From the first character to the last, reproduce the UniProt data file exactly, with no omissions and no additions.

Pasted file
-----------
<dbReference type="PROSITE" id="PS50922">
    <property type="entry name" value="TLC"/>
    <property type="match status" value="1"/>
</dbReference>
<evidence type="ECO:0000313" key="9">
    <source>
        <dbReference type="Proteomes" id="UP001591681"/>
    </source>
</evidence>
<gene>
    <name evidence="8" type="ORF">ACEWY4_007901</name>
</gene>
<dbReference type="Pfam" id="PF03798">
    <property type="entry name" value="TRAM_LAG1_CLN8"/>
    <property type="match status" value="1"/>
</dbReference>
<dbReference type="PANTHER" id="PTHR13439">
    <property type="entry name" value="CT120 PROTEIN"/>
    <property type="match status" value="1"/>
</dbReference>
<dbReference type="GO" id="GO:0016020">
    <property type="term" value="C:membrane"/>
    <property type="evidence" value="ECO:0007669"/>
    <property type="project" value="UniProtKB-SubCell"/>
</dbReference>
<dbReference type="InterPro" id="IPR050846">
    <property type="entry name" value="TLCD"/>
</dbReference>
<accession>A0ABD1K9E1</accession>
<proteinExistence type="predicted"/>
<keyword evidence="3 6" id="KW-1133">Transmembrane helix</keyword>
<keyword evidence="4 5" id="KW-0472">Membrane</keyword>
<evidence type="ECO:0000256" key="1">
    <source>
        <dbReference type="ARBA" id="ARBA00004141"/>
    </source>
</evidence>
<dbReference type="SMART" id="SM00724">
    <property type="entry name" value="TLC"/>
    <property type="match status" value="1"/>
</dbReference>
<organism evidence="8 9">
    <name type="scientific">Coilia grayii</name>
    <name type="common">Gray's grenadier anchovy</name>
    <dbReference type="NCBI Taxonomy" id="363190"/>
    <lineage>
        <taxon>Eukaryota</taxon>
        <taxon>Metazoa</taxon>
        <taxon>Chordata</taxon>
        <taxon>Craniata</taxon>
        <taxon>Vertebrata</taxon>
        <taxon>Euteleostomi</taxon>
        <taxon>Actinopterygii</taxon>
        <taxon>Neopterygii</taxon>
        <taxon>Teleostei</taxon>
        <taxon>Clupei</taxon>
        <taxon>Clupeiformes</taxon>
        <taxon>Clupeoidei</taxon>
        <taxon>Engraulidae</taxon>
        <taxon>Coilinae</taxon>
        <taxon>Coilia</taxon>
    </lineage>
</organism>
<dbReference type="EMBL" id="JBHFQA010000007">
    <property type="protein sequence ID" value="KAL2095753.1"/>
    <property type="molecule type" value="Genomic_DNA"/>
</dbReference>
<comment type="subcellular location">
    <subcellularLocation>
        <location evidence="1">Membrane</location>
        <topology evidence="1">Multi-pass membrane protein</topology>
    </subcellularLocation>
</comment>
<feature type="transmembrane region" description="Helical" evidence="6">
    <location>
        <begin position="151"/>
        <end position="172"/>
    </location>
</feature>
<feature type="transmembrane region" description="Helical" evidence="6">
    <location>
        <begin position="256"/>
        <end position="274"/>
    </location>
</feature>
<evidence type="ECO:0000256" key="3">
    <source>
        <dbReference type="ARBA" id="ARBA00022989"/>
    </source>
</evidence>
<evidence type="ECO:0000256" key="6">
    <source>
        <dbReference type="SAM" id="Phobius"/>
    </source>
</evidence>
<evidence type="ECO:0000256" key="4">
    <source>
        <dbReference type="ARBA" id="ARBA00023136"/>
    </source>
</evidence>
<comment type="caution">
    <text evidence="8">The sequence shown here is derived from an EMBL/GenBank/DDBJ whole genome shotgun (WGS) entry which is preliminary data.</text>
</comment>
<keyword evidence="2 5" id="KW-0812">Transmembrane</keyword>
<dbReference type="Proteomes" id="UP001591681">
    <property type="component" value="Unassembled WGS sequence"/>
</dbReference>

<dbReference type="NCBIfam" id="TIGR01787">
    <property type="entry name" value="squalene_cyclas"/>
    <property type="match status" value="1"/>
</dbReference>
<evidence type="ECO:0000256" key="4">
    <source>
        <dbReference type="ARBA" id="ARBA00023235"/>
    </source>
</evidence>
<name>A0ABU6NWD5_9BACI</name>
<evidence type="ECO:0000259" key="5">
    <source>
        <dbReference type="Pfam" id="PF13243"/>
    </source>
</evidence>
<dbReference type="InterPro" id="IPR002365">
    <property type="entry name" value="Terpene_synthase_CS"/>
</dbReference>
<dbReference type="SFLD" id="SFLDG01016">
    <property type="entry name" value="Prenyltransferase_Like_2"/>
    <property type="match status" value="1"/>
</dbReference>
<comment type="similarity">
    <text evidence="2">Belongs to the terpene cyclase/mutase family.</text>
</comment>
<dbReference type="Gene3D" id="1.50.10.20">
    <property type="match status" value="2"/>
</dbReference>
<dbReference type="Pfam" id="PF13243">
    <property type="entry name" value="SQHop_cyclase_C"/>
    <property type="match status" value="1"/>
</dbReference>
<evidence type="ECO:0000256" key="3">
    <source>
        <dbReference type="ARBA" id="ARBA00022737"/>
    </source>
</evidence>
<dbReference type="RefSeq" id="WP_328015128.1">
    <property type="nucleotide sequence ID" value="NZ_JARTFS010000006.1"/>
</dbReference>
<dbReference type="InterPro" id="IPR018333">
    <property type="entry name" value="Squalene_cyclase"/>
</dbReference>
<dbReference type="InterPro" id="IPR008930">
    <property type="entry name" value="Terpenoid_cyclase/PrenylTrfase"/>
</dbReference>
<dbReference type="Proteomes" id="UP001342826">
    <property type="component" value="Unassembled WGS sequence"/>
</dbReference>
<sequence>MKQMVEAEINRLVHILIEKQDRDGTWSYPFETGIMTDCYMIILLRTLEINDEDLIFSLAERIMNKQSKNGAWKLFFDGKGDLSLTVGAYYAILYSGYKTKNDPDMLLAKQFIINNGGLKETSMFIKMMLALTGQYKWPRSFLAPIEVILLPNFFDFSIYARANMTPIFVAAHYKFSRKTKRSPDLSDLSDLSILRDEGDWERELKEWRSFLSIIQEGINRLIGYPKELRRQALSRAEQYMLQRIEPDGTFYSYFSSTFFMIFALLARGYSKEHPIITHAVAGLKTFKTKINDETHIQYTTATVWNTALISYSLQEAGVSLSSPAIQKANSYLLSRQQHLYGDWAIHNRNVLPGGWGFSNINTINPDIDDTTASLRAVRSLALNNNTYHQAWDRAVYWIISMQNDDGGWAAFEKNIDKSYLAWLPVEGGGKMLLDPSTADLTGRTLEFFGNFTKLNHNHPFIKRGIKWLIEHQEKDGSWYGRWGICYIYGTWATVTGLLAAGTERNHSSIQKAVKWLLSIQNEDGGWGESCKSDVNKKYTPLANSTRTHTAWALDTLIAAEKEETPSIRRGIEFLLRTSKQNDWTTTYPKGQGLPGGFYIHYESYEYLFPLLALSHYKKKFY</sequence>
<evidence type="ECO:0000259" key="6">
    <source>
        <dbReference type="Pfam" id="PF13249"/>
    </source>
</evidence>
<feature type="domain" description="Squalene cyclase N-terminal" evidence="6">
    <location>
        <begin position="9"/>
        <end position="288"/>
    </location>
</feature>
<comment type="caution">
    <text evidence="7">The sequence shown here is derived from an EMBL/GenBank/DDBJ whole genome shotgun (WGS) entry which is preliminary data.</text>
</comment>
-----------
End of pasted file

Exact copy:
<dbReference type="PROSITE" id="PS50922">
    <property type="entry name" value="TLC"/>
    <property type="match status" value="1"/>
</dbReference>
<evidence type="ECO:0000313" key="9">
    <source>
        <dbReference type="Proteomes" id="UP001591681"/>
    </source>
</evidence>
<gene>
    <name evidence="8" type="ORF">ACEWY4_007901</name>
</gene>
<dbReference type="Pfam" id="PF03798">
    <property type="entry name" value="TRAM_LAG1_CLN8"/>
    <property type="match status" value="1"/>
</dbReference>
<dbReference type="PANTHER" id="PTHR13439">
    <property type="entry name" value="CT120 PROTEIN"/>
    <property type="match status" value="1"/>
</dbReference>
<dbReference type="GO" id="GO:0016020">
    <property type="term" value="C:membrane"/>
    <property type="evidence" value="ECO:0007669"/>
    <property type="project" value="UniProtKB-SubCell"/>
</dbReference>
<dbReference type="InterPro" id="IPR050846">
    <property type="entry name" value="TLCD"/>
</dbReference>
<accession>A0ABD1K9E1</accession>
<proteinExistence type="predicted"/>
<keyword evidence="3 6" id="KW-1133">Transmembrane helix</keyword>
<keyword evidence="4 5" id="KW-0472">Membrane</keyword>
<evidence type="ECO:0000256" key="1">
    <source>
        <dbReference type="ARBA" id="ARBA00004141"/>
    </source>
</evidence>
<dbReference type="SMART" id="SM00724">
    <property type="entry name" value="TLC"/>
    <property type="match status" value="1"/>
</dbReference>
<organism evidence="8 9">
    <name type="scientific">Coilia grayii</name>
    <name type="common">Gray's grenadier anchovy</name>
    <dbReference type="NCBI Taxonomy" id="363190"/>
    <lineage>
        <taxon>Eukaryota</taxon>
        <taxon>Metazoa</taxon>
        <taxon>Chordata</taxon>
        <taxon>Craniata</taxon>
        <taxon>Vertebrata</taxon>
        <taxon>Euteleostomi</taxon>
        <taxon>Actinopterygii</taxon>
        <taxon>Neopterygii</taxon>
        <taxon>Teleostei</taxon>
        <taxon>Clupei</taxon>
        <taxon>Clupeiformes</taxon>
        <taxon>Clupeoidei</taxon>
        <taxon>Engraulidae</taxon>
        <taxon>Coilinae</taxon>
        <taxon>Coilia</taxon>
    </lineage>
</organism>
<dbReference type="EMBL" id="JBHFQA010000007">
    <property type="protein sequence ID" value="KAL2095753.1"/>
    <property type="molecule type" value="Genomic_DNA"/>
</dbReference>
<comment type="subcellular location">
    <subcellularLocation>
        <location evidence="1">Membrane</location>
        <topology evidence="1">Multi-pass membrane protein</topology>
    </subcellularLocation>
</comment>
<feature type="transmembrane region" description="Helical" evidence="6">
    <location>
        <begin position="151"/>
        <end position="172"/>
    </location>
</feature>
<feature type="transmembrane region" description="Helical" evidence="6">
    <location>
        <begin position="256"/>
        <end position="274"/>
    </location>
</feature>
<evidence type="ECO:0000256" key="3">
    <source>
        <dbReference type="ARBA" id="ARBA00022989"/>
    </source>
</evidence>
<evidence type="ECO:0000256" key="6">
    <source>
        <dbReference type="SAM" id="Phobius"/>
    </source>
</evidence>
<evidence type="ECO:0000256" key="4">
    <source>
        <dbReference type="ARBA" id="ARBA00023136"/>
    </source>
</evidence>
<comment type="caution">
    <text evidence="8">The sequence shown here is derived from an EMBL/GenBank/DDBJ whole genome shotgun (WGS) entry which is preliminary data.</text>
</comment>
<keyword evidence="2 5" id="KW-0812">Transmembrane</keyword>
<dbReference type="Proteomes" id="UP001591681">
    <property type="component" value="Unassembled WGS sequence"/>
</dbReference>

<dbReference type="NCBIfam" id="TIGR01787">
    <property type="entry name" value="squalene_cyclas"/>
    <property type="match status" value="1"/>
</dbReference>
<evidence type="ECO:0000256" key="4">
    <source>
        <dbReference type="ARBA" id="ARBA00023235"/>
    </source>
</evidence>
<name>A0ABU6NWD5_9BACI</name>
<evidence type="ECO:0000259" key="5">
    <source>
        <dbReference type="Pfam" id="PF13243"/>
    </source>
</evidence>
<dbReference type="InterPro" id="IPR002365">
    <property type="entry name" value="Terpene_synthase_CS"/>
</dbReference>
<dbReference type="SFLD" id="SFLDG01016">
    <property type="entry name" value="Prenyltransferase_Like_2"/>
    <property type="match status" value="1"/>
</dbReference>
<comment type="similarity">
    <text evidence="2">Belongs to the terpene cyclase/mutase family.</text>
</comment>
<dbReference type="Gene3D" id="1.50.10.20">
    <property type="match status" value="2"/>
</dbReference>
<dbReference type="Pfam" id="PF13243">
    <property type="entry name" value="SQHop_cyclase_C"/>
    <property type="match status" value="1"/>
</dbReference>
<evidence type="ECO:0000256" key="3">
    <source>
        <dbReference type="ARBA" id="ARBA00022737"/>
    </source>
</evidence>
<dbReference type="RefSeq" id="WP_328015128.1">
    <property type="nucleotide sequence ID" value="NZ_JARTFS010000006.1"/>
</dbReference>
<dbReference type="InterPro" id="IPR018333">
    <property type="entry name" value="Squalene_cyclase"/>
</dbReference>
<dbReference type="InterPro" id="IPR008930">
    <property type="entry name" value="Terpenoid_cyclase/PrenylTrfase"/>
</dbReference>
<dbReference type="Proteomes" id="UP001342826">
    <property type="component" value="Unassembled WGS sequence"/>
</dbReference>
<sequence>MKQMVEAEINRLVHILIEKQDRDGTWSYPFETGIMTDCYMIILLRTLEINDEDLIFSLAERIMNKQSKNGAWKLFFDGKGDLSLTVGAYYAILYSGYKTKNDPDMLLAKQFIINNGGLKETSMFIKMMLALTGQYKWPRSFLAPIEVILLPNFFDFSIYARANMTPIFVAAHYKFSRKTKRSPDLSDLSDLSILRDEGDWERELKEWRSFLSIIQEGINRLIGYPKELRRQALSRAEQYMLQRIEPDGTFYSYFSSTFFMIFALLARGYSKEHPIITHAVAGLKTFKTKINDETHIQYTTATVWNTALISYSLQEAGVSLSSPAIQKANSYLLSRQQHLYGDWAIHNRNVLPGGWGFSNINTINPDIDDTTASLRAVRSLALNNNTYHQAWDRAVYWIISMQNDDGGWAAFEKNIDKSYLAWLPVEGGGKMLLDPSTADLTGRTLEFFGNFTKLNHNHPFIKRGIKWLIEHQEKDGSWYGRWGICYIYGTWATVTGLLAAGTERNHSSIQKAVKWLLSIQNEDGGWGESCKSDVNKKYTPLANSTRTHTAWALDTLIAAEKEETPSIRRGIEFLLRTSKQNDWTTTYPKGQGLPGGFYIHYESYEYLFPLLALSHYKKKFY</sequence>
<evidence type="ECO:0000259" key="6">
    <source>
        <dbReference type="Pfam" id="PF13249"/>
    </source>
</evidence>
<feature type="domain" description="Squalene cyclase N-terminal" evidence="6">
    <location>
        <begin position="9"/>
        <end position="288"/>
    </location>
</feature>
<comment type="caution">
    <text evidence="7">The sequence shown here is derived from an EMBL/GenBank/DDBJ whole genome shotgun (WGS) entry which is preliminary data.</text>
</comment>